6. If the station is going to be split into two separate entities with one being all music, the other dedicated to news and talk, there will be many hours of additional programming time to be filled. And there will need to be decisions concerning local programming versus canned programming from other sources. Will station members be allowed a voice in those decisions?
  7. As an NPR affiliate, KUT currently has several hours of NPR programming in its schedule. Has NPR also been involved in the planning of this deal?
  8. Considering that the proposal has been tabled for the time being, will station managers be willing to open up a discussion with its members to see if this is something that its membership will actually support?
  9. The proposal mentions the Cactus Café fairly prominently. In fact, it states that the new KUTX will be “a high-profile platform for promoting and sharing content from the Cactus Café.” According to news reports before KUT stepped in, the Cactus had been losing money for years. What will the Cactus Café’s role be with this new KUT entity, and will monies be shared between the two?
  10. And finally, a venture of this magnitude would have to have been shepherded along by top management, and there would need to be some accountability if it falls apart. If this deal does not get approved, then who will bear the responsibility for that failure?

So that is my Top Ten for KUT management at this point. I am sure that they will be forthcoming with more information on this matter soon, just as I also believe that the sun will rise in the west tomorrow and that Santa Claus is indeed coming to town. So far in their tenure at KUT, Messrs. Vanderwilt and Mendenhall have proven fairly well bulletproof with their changes to the station. But this seems to be their grand vision for the very future of the station, a crowning achievement of sorts. I would seriously doubt that Stewart Vanderwilt would have ever placed this proposal on the Regents agenda if he had harbored any doubts of it getting approved. Since it has now been tabled indefinitely it would have to be seen as an embarrassment as well as a possible lack of confidence from the people holding the purse strings. If his grand vision gets turned down before it even gets started, just what will their fallback plan be? At this site we’ve been watching things over there for years. If the Regents punt on this and the deal falls through, it will be “KXBT? KXBT who?” going into the future. Or at least until next summer when the doldrums return and they are once again reaching out for that ever-elusive Miracle Cure. So stay tuned here, and in the meantime, Step Right Up!

—Rev Jim

Skinnin’ the Rubes

If you were to shake the ol’ Reverend’s family tree vigorously enough you’d be sure to have a few shady characters drop out of it, and at least a couple of outright con men. And some of their insights have been passed along through family lore. One of those is to be sure that you know just what your “mark” is looking to gain in any scheme; another is to be sure just how much you can skin out of them before they wise up and you have to skedaddle. Maybe my kin weren’t that good at it, as they tended to leave town in the middle of the night with no forwarding address. But for those who are slick enough you can generally milk a rube dry before he hollers.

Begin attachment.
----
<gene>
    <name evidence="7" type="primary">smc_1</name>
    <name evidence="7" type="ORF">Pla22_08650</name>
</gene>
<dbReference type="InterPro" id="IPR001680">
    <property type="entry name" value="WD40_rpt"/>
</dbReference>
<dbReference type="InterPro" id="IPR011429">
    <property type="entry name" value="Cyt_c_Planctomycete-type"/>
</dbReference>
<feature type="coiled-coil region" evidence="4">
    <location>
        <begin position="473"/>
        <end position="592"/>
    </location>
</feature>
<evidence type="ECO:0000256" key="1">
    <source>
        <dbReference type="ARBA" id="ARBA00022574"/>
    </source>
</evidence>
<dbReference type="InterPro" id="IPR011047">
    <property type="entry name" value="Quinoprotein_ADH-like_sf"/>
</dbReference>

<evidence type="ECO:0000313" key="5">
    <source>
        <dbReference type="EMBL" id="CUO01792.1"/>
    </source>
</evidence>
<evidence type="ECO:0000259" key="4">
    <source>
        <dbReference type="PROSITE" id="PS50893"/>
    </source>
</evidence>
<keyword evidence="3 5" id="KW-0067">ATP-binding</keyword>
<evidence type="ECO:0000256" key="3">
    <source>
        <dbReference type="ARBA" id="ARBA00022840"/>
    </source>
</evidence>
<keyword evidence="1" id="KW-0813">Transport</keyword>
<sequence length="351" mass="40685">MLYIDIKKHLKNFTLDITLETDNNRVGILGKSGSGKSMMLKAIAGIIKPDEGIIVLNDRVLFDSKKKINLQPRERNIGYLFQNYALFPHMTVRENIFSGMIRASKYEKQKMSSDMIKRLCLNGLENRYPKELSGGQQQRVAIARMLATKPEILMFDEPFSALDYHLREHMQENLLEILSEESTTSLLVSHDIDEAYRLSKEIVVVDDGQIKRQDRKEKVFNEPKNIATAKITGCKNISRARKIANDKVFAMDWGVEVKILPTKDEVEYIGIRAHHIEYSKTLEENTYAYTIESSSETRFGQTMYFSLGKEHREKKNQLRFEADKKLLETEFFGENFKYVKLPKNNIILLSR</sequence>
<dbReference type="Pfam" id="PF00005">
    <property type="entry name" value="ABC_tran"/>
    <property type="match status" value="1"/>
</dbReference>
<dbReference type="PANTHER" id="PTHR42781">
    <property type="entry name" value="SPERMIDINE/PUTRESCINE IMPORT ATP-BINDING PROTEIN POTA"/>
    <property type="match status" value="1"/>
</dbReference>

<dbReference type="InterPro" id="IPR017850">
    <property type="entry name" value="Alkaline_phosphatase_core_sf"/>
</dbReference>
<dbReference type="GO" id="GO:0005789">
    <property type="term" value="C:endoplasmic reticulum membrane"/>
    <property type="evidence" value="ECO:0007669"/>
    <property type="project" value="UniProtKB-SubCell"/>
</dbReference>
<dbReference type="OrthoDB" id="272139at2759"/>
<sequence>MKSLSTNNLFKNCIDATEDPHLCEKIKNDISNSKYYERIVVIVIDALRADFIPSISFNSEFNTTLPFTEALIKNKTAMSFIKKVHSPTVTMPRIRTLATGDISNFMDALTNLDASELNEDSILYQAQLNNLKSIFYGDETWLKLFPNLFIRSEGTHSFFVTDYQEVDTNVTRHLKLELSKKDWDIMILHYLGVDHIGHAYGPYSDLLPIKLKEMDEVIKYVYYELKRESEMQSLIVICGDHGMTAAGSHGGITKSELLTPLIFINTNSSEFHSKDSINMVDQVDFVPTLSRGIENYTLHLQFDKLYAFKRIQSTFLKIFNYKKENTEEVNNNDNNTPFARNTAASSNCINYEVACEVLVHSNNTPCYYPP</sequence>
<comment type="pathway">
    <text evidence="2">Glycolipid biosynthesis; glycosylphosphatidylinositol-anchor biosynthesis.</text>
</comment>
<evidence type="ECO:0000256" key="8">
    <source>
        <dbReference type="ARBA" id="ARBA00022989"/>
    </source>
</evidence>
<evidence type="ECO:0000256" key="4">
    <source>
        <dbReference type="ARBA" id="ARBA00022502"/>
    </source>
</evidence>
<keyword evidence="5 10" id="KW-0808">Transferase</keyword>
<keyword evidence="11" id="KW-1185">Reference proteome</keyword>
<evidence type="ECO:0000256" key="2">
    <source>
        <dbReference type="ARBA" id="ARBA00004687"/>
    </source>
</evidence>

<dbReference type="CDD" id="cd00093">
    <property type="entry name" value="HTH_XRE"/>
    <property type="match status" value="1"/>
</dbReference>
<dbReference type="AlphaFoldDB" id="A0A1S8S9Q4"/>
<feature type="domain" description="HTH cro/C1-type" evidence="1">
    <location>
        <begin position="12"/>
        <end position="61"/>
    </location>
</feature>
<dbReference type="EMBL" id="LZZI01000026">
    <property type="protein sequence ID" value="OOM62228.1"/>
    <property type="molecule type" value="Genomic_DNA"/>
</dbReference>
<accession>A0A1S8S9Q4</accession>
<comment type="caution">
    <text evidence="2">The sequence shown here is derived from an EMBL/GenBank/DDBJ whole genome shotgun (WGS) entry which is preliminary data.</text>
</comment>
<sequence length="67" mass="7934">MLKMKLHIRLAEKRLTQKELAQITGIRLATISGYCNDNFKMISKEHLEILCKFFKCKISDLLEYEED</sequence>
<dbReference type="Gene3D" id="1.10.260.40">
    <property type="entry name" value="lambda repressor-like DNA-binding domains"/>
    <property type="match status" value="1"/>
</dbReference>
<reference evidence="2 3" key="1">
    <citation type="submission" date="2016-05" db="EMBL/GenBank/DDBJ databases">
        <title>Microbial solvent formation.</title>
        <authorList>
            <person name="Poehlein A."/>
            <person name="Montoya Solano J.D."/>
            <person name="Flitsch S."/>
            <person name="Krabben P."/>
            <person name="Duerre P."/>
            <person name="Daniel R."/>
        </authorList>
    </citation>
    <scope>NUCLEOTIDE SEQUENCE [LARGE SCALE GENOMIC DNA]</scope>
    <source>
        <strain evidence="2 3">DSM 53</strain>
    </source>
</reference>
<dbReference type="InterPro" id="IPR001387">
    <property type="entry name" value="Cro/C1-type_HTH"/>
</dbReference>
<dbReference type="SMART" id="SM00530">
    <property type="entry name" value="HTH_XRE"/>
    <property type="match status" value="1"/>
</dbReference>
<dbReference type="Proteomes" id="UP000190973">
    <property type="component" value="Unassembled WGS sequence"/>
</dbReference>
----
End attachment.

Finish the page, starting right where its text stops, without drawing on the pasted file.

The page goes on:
With all that in mind I’ve been following the latest money-raising scheme over at KUT-FM this past month with great interest. The stated purpose of the “not-a-pledge-drive” was to raise funds to complete the much ballyhooed Public Media Studios, a $9.8 million 20,000 sq. ft. extravaganza that is needed to rescue station personnel from their basement dungeon. And I mean that seriously: The main complaint I heard during that week was that they don’t like being in the basement location where they’ve been for years and years. Apparently once they are sprung from that dungeon they will settle into that new two-story glass-walled studio facility, which is actually adjacent to the also new $54.7 million Belo Center for New Media. A link showing the whole shebang is here: http://communication.utexas.edu/support/new-building

Considering how many years all this has been in the planning it might be asked why in the world KUT feels the need to suddenly decide to start asking for money to complete such a grandiose project. But getting answers to that is problematic—the powers-that-be over at KUT don’t seem to be as easy with answers as they are with requests for money. And it leaves me to wonder if it might relate back to that first rule from my con men ancestors: Know what your mark wants to get out of the deal. In a published article that came out shortly before the pleas for money started (http://www.austin360.com/music/kut-fm-hopes-to-raise-1-million-for-2328805.html), station manager Stewart Vanderwilt alluded to wanting something more than just blueprints and pretty drawings to show the public.

“You always want to go into the public phase with as much accomplished as possible,” he states. But what he doesn’t state is just why a public phase is even needed. Is it really feasible to imagine that the Belo Center project would ever have gone forward without all the needed finances in place? I think it would have been an interesting meeting to have sat in on when it was suggested that they just start building and then hope they would get enough pledge dollars to complete it. High-level financiers aren’t really known for their laughter, but I can only imagine the guffaws coming from that room.